Adele M. Stan

Adele M. Stan is a columnist for The American Prospect, and AlterNet's Washington editor. 

Recent Articles


In his essay on today's New York Times op-ed page, scholar François Furstenberg makes a comparison between the "with-us-or-for-them" rhetoric of the Bush administration and the avec-nous-ou-contre-la-révolution parlance of the pro-war faction that emerged from among the winners of the French Revolution. (As we say in Jersey, pardon my French.) The piece caught my eye because j'adore anything about the Enlightenment, even if it is a bit passé these days, what with chaos theory and waterboarding and people talking about inertia as if it's a bad thing. Among the so-last-era relics of the Enlightenment, the U.S. Constitution did warrant a mention or two in last night's Democratic debate. Alas, they came only from the mouth of Dennis Kucinich , the Clown Prince of Peace. (Note to DK: Keep your UFO sightings to yourself. I'm sure Thomas Jefferson saw a thing or two in the sky in his day, but not even in his own, secret self-made version of the Bible did he mention it.) --Adele M. Stan


She's tougher than Rudy , more experienced than Obama , done more for poor folks than Edwards , and smarter than everybody. That's the subtext of her responses on Social Security and her vote for the Iran resolution. Biden and Dodd are making sense in taking her on about her Iran vote, but her tone and body language trump their pleas. My colleague, Dana, is right about Obama; the offensive stance does not become him. And though it may be sexist of me to notice, Hillary 's somber suit -- a black pantsuit with brown accessories (including a pocket square) -- look like fightin' clothes to me. --Adele M. Stan


In David D. Kirkpatrick 's thoughtful piece in the most recent New York Times Magazine , he separates the threads of a tangled skein to give a glimpse of what's going on among the bewildered who populate the religious right. Younger evangelicals, he explains, care at least as much about the environment and the poor as they do about ending abortion and stopping gay marriage. Well, actually, they seem to be less concerned about the threat of liberated women and gay people than they are about the planet and its less fortunate denizens. Kirkpatrick's piece offers some fascinating and incisive glimpses of the personalities involved in this apparent sea change. His interview of former Arkansas Gov. Mike Huckabee , a favorite of religious right rank-and-file but not of movement leaders, is particularly pointed. Huckabee implies it's his anti-poverty agenda that unnerves the movement's top men: “Some of [the movement’s leaders] have spent too long in Washington. . . . I think they are going...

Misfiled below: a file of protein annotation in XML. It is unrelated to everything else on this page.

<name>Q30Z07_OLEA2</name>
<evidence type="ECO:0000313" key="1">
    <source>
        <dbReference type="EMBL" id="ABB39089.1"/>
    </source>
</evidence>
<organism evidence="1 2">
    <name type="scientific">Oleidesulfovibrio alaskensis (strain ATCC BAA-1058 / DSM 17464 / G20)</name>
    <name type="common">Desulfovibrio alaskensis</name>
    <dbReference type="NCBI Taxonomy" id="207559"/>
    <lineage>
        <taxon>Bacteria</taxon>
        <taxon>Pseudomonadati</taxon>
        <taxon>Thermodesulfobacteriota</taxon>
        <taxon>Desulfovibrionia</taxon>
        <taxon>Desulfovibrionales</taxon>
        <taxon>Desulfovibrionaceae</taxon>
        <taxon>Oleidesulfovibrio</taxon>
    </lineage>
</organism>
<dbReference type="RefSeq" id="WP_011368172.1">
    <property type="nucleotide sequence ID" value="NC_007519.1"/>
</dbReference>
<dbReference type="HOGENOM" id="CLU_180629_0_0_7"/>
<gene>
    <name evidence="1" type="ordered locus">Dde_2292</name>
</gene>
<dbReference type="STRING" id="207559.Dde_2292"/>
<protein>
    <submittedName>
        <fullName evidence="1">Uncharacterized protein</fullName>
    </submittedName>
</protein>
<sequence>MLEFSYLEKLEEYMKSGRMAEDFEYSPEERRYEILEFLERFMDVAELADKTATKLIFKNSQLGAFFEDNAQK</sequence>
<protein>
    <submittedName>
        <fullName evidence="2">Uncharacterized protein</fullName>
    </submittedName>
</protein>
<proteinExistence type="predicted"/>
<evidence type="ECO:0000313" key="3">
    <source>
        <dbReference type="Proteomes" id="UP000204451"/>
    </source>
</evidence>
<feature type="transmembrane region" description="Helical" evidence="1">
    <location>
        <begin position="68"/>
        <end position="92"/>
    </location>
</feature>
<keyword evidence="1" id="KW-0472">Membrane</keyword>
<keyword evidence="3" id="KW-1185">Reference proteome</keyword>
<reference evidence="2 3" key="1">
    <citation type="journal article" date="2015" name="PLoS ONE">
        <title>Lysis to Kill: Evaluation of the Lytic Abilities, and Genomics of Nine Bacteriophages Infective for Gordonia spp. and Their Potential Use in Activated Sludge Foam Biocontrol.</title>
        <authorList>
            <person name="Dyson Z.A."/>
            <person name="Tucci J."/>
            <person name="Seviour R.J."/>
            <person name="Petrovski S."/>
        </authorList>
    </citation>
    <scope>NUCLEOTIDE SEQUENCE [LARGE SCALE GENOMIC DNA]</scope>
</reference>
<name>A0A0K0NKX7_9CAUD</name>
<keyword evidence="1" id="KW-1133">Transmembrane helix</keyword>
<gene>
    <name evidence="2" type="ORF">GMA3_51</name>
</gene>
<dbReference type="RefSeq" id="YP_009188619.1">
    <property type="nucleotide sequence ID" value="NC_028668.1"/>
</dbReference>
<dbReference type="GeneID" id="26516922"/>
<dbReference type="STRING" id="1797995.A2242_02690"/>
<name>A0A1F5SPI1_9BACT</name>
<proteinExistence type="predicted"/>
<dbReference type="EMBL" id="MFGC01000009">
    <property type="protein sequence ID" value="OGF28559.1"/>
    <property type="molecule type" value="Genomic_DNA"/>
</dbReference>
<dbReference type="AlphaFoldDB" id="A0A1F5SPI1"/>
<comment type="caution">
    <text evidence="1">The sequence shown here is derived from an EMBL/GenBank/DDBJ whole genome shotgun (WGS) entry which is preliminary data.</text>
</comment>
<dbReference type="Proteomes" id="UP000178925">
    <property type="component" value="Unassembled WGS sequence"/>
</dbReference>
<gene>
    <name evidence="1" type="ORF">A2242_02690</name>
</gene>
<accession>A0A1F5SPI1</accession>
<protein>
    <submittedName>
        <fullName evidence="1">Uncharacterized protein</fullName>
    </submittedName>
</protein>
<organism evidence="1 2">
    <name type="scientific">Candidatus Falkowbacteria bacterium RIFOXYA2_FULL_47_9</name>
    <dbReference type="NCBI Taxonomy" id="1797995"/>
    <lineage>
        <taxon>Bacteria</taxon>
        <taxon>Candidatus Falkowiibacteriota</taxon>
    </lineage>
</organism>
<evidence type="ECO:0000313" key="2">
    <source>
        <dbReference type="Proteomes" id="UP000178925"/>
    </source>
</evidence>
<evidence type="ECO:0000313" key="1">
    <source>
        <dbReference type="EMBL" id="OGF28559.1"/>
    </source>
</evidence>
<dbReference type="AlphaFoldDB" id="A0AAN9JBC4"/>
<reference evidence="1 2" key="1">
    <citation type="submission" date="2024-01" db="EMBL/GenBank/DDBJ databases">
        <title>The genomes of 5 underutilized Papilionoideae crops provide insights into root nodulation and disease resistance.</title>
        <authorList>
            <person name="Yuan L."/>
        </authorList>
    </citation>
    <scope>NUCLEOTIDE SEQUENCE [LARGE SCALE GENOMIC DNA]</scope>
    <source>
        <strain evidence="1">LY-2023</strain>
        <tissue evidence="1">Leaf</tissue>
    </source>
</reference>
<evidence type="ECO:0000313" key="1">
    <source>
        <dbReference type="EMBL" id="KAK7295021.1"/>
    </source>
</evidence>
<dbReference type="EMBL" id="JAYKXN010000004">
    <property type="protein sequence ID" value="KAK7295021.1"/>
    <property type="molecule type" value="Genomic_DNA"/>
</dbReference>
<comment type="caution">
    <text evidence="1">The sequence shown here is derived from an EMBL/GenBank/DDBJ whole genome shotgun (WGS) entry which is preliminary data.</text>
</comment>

Get used to that phrase. If any one theme emerged from yesterday's speech Adm. Mike Mullen , the new chairman of the joint chiefs of staff, it was one of protracted engagements around the globe, what Mullen called "a generational conflict," one that would endure throughout the careers of the youngest of today's career military personnel. In an address sponsored by the Center for a New American Security , Mullen used the term "the Long War" much as military and foreign-policy types of an earlier time used the phrase "the Cold War." The Long War has a poetic ring to it, something sad and vaguely musical -- more elegant that Rummy 's "long slog" and more poignant than the Global War on Terror, known to military folk as GWOT. The one hint of optimism I gleaned from Mullen's remarks was his contention that the jihadists will be defeated only when their ideas no longer serve adequately as motivators to their recruits -- in other words, until conditions on the ground make a violent ideology...

Scenes from the Bewildered Right

Last weekend's Values Voters conference showed the religious right as a party in search of not just a candidate, but its place in the upcoming election. If the reports sound mixed, well, that's because the right appears a little lost.

This year's Values Voter Summit , a gathering of religious right activists, offered a marked contrast to last year's intensely focused vitriol. Sure, there was plenty of blaming and finger-pointing at the usual "enemies" (gay people, feminists, Muslims, civil rights activists, secular humanists), but permeating the atmosphere of the Washington Hilton last weekend was an unsettling sense of bewilderment and anxiety. Former Arkansas Gov. Mike Huckabee, the one candidate who genuinely excited the crowd of more than 2,000 right-wing evangelicals, failed to win outright backing, leaving the specter of a nominally pro-choice Republican nominee looming on the horizon. If frontrunner Rudy Giuliani should actually win the Republican nomination, he would be the first pro-choice candidate since 1976 to do so. Several speakers exuded a sense of pessimism over the Republican Party's chances to win the presidency in 2008, regardless of who wins the nomination. "[T]here is an ominous feeling in the...